The French film takes the top prize
Blue Is The Warmest Colour has taken the Palme d’Or at a time when gay marriage is slowly becoming legalized around the Western World. It’s not only political and social context that has seen this film take the prestigious prize, though.
"Young people in France are often way ahead of my generation in their thinking, and they are open to the world. Tunisian youth are the same: that's why there was a revolution. The older people didn't listen," said The winning film-maker, Abdellatif Kechiche, who admitted it was unlikely that his film will be shown in his native Tunisia because of the sexual scenes. "I will do my utmost to make sure it's seen there. But there are other countries too, like Italy, that have a problem with censorship. I hope this film will help." Presiding jury president, Steven Spielberg, was very impressed by the winner. "The film is a great love story … We were absolutely spellbound by the two brilliant young actresses, and the way the director observed his young players."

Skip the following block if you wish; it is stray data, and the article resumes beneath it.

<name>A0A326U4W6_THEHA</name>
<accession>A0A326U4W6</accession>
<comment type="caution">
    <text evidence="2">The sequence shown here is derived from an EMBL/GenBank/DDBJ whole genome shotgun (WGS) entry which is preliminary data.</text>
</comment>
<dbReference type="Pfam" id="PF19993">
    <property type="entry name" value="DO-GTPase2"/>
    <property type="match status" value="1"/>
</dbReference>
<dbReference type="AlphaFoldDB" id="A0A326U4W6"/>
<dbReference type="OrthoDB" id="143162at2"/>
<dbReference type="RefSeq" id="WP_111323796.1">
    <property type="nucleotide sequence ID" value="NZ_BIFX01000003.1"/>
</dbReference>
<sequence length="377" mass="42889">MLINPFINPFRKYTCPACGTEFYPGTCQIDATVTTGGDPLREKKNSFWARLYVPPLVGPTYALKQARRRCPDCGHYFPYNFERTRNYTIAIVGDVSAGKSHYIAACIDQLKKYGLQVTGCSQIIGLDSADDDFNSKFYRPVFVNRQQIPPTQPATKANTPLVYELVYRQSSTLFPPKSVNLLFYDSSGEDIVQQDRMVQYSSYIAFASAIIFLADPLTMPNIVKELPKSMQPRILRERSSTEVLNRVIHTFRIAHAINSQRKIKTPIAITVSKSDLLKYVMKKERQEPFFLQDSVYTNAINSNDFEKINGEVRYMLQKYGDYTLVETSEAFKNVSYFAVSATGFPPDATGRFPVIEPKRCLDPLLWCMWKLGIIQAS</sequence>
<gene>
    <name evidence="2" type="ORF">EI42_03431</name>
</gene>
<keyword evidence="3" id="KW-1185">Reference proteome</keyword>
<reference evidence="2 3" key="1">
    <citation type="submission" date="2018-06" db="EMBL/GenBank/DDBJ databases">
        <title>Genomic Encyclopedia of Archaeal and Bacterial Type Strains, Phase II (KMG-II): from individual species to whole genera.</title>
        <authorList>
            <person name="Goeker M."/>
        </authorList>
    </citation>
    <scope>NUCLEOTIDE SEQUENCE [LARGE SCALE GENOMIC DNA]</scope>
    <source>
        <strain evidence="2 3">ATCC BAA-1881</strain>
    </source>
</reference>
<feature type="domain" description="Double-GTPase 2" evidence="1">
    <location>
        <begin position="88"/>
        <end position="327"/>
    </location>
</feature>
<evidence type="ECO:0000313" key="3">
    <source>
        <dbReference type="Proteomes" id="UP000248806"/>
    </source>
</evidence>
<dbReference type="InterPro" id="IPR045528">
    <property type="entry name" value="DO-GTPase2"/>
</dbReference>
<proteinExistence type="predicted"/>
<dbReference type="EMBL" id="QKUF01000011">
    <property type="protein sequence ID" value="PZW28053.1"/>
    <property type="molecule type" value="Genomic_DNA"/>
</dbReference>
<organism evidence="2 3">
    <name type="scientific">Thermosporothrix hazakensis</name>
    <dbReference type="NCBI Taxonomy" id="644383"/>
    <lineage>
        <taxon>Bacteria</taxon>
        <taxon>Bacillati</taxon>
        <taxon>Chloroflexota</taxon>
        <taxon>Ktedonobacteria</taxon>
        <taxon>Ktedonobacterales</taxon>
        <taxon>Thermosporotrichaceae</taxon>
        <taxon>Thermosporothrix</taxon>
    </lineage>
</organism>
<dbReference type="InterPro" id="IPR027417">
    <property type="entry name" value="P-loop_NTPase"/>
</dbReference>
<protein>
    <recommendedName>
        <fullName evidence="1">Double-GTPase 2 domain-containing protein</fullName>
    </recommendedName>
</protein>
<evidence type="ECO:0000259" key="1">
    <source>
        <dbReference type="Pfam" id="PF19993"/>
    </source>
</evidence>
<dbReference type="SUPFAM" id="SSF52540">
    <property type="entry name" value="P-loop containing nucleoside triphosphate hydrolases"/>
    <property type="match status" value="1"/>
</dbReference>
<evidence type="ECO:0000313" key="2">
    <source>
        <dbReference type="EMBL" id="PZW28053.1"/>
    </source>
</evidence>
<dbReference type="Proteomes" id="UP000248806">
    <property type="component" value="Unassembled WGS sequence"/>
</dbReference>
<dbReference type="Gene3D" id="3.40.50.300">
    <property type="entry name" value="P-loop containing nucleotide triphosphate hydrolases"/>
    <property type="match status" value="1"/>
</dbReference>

The Coen Brothers' Inside Llewyn Davis, which was touted as an early favourite, achieved the second place Grand Prix prize. Oscar Isaac, who plays the titular character and is set for big things having worked with the famous sibling auteurs, picked up the award in their absence.
Speilberg was unequivocal in his praise for Blue is The Warmest Colour
The Coen Brothers impressed with Inside Llewyn Davis